Why the sovereign debt crisis began in Europe
Below is an excerpt from a commentary originally posted at www.speculative-investor.com on 13th November 2011.
This is a point we touched on in a couple of earlier commentaries, but it is important enough to reiterate. The point is that the sovereign debt crisis began in Europe because the countries of the euro-zone (EZ) do not have captive central banks. A captive central bank is one that stands ready, willing and able to monetise all government debt should it become difficult or impossible to find other buyers for the debt.
A government with a captive central bank could always CHOOSE to directly default on its debt, but it will never be FORCED to do so because it will always have the option of selling more debt to the central bank in exchange for newly-created money. In other words, it will always have the option of going down the inflation path. The US federal government, for example, will never run short of dollars as long as the Fed exists. Earlier this year there was a brief period when it seemed as if the US government was in danger of running out of money, but this was just for show.
The US government's debt situation is only marginally better than that of Italy's government. Furthermore, Italy's government has a much healthier balance sheet than Japan's government. And yet, the 10-year bonds issued by Italy's government currently yield more than 6%, while the 10-year bonds issued by the governments of the US and Japan yield 2.0% and 1.0%, respectively. The critical difference is that the governments of the US and Japan have their own central banks whereas the government of Italy shares a central bank with 16 other European governments. Of greatest relevance, Italy shares a central bank with inflation-shy Germany.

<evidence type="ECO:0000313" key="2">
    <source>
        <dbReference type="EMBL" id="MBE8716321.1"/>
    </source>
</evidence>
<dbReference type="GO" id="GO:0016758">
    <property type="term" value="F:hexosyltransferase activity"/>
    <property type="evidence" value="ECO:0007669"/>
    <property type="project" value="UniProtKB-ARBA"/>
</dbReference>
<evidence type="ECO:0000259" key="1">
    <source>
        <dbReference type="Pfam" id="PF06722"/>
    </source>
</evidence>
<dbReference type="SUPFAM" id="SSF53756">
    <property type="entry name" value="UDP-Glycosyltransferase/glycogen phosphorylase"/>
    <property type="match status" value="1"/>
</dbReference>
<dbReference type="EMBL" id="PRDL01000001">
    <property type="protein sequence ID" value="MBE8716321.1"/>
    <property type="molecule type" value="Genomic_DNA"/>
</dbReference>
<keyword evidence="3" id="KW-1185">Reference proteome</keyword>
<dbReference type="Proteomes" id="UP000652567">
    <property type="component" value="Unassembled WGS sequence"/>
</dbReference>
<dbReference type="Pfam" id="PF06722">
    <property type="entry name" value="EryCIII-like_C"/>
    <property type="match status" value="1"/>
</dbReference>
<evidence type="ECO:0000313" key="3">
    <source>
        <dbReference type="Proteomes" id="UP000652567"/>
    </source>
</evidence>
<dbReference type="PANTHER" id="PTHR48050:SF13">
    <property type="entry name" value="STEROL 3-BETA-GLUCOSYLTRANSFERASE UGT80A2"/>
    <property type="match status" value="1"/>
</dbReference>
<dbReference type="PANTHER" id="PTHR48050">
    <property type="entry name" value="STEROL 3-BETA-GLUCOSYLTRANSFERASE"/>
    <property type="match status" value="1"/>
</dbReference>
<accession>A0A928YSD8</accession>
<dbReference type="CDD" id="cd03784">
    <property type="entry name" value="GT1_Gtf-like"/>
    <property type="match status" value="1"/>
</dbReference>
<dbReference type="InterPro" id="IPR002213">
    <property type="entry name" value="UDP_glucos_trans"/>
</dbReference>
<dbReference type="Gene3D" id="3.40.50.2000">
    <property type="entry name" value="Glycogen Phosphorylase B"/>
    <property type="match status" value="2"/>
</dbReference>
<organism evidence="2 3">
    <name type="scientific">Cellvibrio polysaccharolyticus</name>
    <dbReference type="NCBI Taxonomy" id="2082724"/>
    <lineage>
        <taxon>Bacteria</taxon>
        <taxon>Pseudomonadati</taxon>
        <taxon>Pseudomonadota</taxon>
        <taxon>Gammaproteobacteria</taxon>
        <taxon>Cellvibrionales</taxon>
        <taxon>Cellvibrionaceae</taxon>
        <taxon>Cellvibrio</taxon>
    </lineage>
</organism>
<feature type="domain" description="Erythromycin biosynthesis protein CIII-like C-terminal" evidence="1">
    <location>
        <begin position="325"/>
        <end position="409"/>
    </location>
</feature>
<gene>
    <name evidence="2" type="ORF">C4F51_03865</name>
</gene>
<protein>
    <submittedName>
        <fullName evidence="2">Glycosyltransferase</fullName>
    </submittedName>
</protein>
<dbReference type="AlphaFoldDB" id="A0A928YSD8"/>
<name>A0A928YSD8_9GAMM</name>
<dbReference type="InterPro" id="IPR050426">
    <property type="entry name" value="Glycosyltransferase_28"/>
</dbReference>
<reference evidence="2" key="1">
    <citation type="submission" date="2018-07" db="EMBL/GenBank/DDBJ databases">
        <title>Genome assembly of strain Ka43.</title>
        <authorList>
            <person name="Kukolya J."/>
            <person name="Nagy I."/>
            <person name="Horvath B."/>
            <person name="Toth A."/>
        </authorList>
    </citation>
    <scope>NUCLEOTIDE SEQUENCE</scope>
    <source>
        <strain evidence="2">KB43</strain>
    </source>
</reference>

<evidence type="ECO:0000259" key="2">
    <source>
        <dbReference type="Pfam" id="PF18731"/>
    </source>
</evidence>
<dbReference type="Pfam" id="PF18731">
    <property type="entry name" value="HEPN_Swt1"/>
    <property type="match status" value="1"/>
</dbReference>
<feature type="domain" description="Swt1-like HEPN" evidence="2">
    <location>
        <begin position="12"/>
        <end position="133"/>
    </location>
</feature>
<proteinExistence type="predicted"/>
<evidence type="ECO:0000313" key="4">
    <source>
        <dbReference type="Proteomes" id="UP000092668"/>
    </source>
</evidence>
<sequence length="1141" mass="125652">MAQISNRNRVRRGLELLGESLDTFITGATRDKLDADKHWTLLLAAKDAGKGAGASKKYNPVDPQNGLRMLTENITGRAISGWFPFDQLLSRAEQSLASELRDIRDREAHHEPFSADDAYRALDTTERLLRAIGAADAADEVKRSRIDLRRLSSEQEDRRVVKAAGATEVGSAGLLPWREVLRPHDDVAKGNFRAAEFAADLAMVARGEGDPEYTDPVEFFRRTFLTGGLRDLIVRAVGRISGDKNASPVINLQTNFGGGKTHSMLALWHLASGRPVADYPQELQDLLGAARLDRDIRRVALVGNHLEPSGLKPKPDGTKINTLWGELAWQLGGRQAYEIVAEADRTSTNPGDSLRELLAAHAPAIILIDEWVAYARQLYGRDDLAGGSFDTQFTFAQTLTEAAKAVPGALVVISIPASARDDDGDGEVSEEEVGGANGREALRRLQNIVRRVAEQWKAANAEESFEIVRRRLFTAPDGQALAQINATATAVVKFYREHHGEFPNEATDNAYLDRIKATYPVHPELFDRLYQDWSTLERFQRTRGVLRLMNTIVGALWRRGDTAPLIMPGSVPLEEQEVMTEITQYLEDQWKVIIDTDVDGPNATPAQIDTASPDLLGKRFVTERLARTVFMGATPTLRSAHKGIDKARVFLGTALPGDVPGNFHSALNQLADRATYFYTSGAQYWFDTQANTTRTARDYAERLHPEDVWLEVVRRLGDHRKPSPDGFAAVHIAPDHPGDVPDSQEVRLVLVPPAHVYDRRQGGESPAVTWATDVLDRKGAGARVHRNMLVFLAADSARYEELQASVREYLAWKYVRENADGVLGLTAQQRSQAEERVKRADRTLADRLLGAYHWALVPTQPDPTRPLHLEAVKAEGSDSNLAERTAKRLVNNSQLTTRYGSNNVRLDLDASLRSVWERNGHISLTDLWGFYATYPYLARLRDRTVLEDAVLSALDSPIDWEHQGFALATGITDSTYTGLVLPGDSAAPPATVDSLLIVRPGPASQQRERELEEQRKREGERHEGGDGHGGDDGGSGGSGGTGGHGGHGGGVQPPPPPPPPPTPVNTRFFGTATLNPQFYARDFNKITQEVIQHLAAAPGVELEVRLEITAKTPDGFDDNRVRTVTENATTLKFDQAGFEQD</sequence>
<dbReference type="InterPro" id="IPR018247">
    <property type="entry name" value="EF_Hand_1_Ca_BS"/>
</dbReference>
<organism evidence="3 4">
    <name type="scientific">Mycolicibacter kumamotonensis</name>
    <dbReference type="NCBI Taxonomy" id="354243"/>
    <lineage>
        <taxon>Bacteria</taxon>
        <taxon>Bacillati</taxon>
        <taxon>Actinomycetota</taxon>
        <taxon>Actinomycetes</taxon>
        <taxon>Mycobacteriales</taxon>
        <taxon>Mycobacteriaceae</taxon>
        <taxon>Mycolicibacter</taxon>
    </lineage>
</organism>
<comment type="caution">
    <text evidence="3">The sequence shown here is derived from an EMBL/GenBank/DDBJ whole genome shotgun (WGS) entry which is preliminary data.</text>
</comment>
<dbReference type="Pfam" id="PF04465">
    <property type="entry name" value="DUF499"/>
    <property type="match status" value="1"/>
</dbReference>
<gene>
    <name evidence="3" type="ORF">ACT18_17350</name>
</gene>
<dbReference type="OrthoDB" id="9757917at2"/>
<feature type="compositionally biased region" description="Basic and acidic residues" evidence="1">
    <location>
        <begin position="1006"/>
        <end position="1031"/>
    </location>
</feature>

By way of further explanation we point out that Italy's government could not attempt to inflate its way out of trouble without imposing a cost on German savers, and German savers, strangely enough, aren't keen on donating some of their purchasing power to a bailout of Italy (or, to put it more aptly, to a bailout of the Italian government's bondholders).
So, the buyers of Italian government bonds have to account for the risk that the Italian government will soon have to directly renege on its obligations. The buyers of US and Japanese government bonds do not face such a risk. To put it another way, Italian government bond yields are relatively high due to the realistic possibility of genuine deflation in that country, while US and Japanese government bond yields are relatively low because these governments, via their central banks, have unlimited ability to inflate.
This is contrary to the conventional wisdom that government bond yields in the US and Japan are currently low due to the threat of deflation. If the power to use the 'printing press' were taken away from these governments then deflation really would become probable and bond yields would move much higher as the market discounted the risk of direct default.
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